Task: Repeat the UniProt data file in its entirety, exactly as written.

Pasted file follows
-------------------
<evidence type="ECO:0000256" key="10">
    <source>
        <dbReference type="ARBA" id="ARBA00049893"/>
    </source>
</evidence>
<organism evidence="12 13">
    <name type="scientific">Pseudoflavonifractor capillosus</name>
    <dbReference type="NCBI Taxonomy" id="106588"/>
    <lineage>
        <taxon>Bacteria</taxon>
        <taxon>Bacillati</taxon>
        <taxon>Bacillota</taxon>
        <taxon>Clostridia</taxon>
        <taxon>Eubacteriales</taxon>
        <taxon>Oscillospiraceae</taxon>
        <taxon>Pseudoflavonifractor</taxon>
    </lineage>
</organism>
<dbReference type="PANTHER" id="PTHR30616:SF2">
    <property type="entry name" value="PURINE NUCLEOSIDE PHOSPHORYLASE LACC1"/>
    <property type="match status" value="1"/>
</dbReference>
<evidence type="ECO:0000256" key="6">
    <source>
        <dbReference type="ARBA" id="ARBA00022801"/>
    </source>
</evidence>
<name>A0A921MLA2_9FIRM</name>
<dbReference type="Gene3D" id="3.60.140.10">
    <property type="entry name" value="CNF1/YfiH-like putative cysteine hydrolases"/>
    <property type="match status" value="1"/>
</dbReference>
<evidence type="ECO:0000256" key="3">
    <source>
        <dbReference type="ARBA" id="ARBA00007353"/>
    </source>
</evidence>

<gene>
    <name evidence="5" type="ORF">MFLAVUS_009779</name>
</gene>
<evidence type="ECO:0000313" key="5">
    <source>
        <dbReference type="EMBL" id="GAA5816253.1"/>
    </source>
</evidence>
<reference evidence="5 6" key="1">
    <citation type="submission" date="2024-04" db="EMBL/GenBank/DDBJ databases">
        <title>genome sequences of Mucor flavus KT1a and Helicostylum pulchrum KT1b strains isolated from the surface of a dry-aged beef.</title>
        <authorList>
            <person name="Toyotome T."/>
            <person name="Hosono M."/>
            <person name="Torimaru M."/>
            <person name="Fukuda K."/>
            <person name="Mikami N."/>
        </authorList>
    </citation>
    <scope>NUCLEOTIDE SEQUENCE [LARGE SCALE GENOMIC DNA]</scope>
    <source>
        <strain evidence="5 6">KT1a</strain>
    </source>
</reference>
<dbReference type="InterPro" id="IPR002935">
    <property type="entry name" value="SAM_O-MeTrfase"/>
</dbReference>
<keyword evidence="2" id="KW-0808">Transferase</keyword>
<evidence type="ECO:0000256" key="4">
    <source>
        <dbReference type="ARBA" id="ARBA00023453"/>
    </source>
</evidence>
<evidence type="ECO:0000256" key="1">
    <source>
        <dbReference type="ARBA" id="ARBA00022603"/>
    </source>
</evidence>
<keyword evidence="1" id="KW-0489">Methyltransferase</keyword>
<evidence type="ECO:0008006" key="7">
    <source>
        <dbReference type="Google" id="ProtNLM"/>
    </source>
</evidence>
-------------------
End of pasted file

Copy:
<evidence type="ECO:0000256" key="10">
    <source>
        <dbReference type="ARBA" id="ARBA00049893"/>
    </source>
</evidence>
<organism evidence="12 13">
    <name type="scientific">Pseudoflavonifractor capillosus</name>
    <dbReference type="NCBI Taxonomy" id="106588"/>
    <lineage>
        <taxon>Bacteria</taxon>
        <taxon>Bacillati</taxon>
        <taxon>Bacillota</taxon>
        <taxon>Clostridia</taxon>
        <taxon>Eubacteriales</taxon>
        <taxon>Oscillospiraceae</taxon>
        <taxon>Pseudoflavonifractor</taxon>
    </lineage>
</organism>
<dbReference type="PANTHER" id="PTHR30616:SF2">
    <property type="entry name" value="PURINE NUCLEOSIDE PHOSPHORYLASE LACC1"/>
    <property type="match status" value="1"/>
</dbReference>
<evidence type="ECO:0000256" key="6">
    <source>
        <dbReference type="ARBA" id="ARBA00022801"/>
    </source>
</evidence>
<name>A0A921MLA2_9FIRM</name>
<dbReference type="Gene3D" id="3.60.140.10">
    <property type="entry name" value="CNF1/YfiH-like putative cysteine hydrolases"/>
    <property type="match status" value="1"/>
</dbReference>
<evidence type="ECO:0000256" key="3">
    <source>
        <dbReference type="ARBA" id="ARBA00007353"/>
    </source>
</evidence>

<gene>
    <name evidence="5" type="ORF">MFLAVUS_009779</name>
</gene>
<evidence type="ECO:0000313" key="5">
    <source>
        <dbReference type="EMBL" id="GAA5816253.1"/>
    </source>
</evidence>
<reference evidence="5 6" key="1">
    <citation type="submission" date="2024-04" db="EMBL/GenBank/DDBJ databases">
        <title>genome sequences of Mucor flavus KT1a and Helicostylum pulchrum KT1b strains isolated from the surface of a dry-aged beef.</title>
        <authorList>
            <person name="Toyotome T."/>
            <person name="Hosono M."/>
            <person name="Torimaru M."/>
            <person name="Fukuda K."/>
            <person name="Mikami N."/>
        </authorList>
    </citation>
    <scope>NUCLEOTIDE SEQUENCE [LARGE SCALE GENOMIC DNA]</scope>
    <source>
        <strain evidence="5 6">KT1a</strain>
    </source>
</reference>
<dbReference type="InterPro" id="IPR002935">
    <property type="entry name" value="SAM_O-MeTrfase"/>
</dbReference>
<keyword evidence="2" id="KW-0808">Transferase</keyword>
<evidence type="ECO:0000256" key="4">
    <source>
        <dbReference type="ARBA" id="ARBA00023453"/>
    </source>
</evidence>
<evidence type="ECO:0000256" key="1">
    <source>
        <dbReference type="ARBA" id="ARBA00022603"/>
    </source>
</evidence>
<keyword evidence="1" id="KW-0489">Methyltransferase</keyword>
<evidence type="ECO:0008006" key="7">
    <source>
        <dbReference type="Google" id="ProtNLM"/>
    </source>
</evidence>